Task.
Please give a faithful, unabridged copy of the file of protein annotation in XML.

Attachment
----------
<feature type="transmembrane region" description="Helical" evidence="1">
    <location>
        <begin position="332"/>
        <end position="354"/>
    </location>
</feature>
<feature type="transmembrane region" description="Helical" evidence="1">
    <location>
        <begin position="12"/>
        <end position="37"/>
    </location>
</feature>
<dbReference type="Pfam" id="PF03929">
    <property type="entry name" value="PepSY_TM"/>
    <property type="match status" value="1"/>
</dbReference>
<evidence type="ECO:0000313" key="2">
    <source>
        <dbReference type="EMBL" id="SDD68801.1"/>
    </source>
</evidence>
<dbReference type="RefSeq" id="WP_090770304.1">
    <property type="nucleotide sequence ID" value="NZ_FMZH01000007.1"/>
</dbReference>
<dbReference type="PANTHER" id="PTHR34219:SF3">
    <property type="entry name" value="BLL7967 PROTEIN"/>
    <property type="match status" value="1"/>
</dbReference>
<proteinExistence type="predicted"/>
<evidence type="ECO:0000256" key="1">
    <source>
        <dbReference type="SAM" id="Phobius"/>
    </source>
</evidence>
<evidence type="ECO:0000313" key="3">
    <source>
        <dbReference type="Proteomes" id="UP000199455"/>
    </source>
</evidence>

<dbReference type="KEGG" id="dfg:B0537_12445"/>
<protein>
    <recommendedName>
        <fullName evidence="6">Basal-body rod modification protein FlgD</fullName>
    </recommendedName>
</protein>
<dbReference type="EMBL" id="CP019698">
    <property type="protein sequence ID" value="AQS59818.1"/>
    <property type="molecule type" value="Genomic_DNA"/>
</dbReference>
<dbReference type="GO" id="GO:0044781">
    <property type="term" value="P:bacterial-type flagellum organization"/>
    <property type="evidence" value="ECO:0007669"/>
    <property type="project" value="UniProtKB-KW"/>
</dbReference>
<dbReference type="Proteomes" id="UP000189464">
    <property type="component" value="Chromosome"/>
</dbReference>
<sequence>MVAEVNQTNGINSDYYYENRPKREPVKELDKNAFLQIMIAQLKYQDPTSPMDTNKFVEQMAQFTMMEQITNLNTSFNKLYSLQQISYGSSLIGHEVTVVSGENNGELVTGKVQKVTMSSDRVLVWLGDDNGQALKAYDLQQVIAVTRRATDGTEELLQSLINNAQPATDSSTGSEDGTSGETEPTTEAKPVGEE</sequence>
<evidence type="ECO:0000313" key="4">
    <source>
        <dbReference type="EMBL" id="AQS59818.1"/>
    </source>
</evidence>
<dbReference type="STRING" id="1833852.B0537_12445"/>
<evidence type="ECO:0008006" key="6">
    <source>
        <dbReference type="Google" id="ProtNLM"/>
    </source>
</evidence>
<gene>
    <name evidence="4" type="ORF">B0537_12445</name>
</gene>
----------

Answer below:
<feature type="transmembrane region" description="Helical" evidence="1">
    <location>
        <begin position="332"/>
        <end position="354"/>
    </location>
</feature>
<feature type="transmembrane region" description="Helical" evidence="1">
    <location>
        <begin position="12"/>
        <end position="37"/>
    </location>
</feature>
<dbReference type="Pfam" id="PF03929">
    <property type="entry name" value="PepSY_TM"/>
    <property type="match status" value="1"/>
</dbReference>
<evidence type="ECO:0000313" key="2">
    <source>
        <dbReference type="EMBL" id="SDD68801.1"/>
    </source>
</evidence>
<dbReference type="RefSeq" id="WP_090770304.1">
    <property type="nucleotide sequence ID" value="NZ_FMZH01000007.1"/>
</dbReference>
<dbReference type="PANTHER" id="PTHR34219:SF3">
    <property type="entry name" value="BLL7967 PROTEIN"/>
    <property type="match status" value="1"/>
</dbReference>
<proteinExistence type="predicted"/>
<evidence type="ECO:0000256" key="1">
    <source>
        <dbReference type="SAM" id="Phobius"/>
    </source>
</evidence>
<evidence type="ECO:0000313" key="3">
    <source>
        <dbReference type="Proteomes" id="UP000199455"/>
    </source>
</evidence>

<dbReference type="KEGG" id="dfg:B0537_12445"/>
<protein>
    <recommendedName>
        <fullName evidence="6">Basal-body rod modification protein FlgD</fullName>
    </recommendedName>
</protein>
<dbReference type="EMBL" id="CP019698">
    <property type="protein sequence ID" value="AQS59818.1"/>
    <property type="molecule type" value="Genomic_DNA"/>
</dbReference>
<dbReference type="GO" id="GO:0044781">
    <property type="term" value="P:bacterial-type flagellum organization"/>
    <property type="evidence" value="ECO:0007669"/>
    <property type="project" value="UniProtKB-KW"/>
</dbReference>
<dbReference type="Proteomes" id="UP000189464">
    <property type="component" value="Chromosome"/>
</dbReference>
<sequence>MVAEVNQTNGINSDYYYENRPKREPVKELDKNAFLQIMIAQLKYQDPTSPMDTNKFVEQMAQFTMMEQITNLNTSFNKLYSLQQISYGSSLIGHEVTVVSGENNGELVTGKVQKVTMSSDRVLVWLGDDNGQALKAYDLQQVIAVTRRATDGTEELLQSLINNAQPATDSSTGSEDGTSGETEPTTEAKPVGEE</sequence>
<evidence type="ECO:0000313" key="4">
    <source>
        <dbReference type="EMBL" id="AQS59818.1"/>
    </source>
</evidence>
<dbReference type="STRING" id="1833852.B0537_12445"/>
<evidence type="ECO:0008006" key="6">
    <source>
        <dbReference type="Google" id="ProtNLM"/>
    </source>
</evidence>
<gene>
    <name evidence="4" type="ORF">B0537_12445</name>
</gene>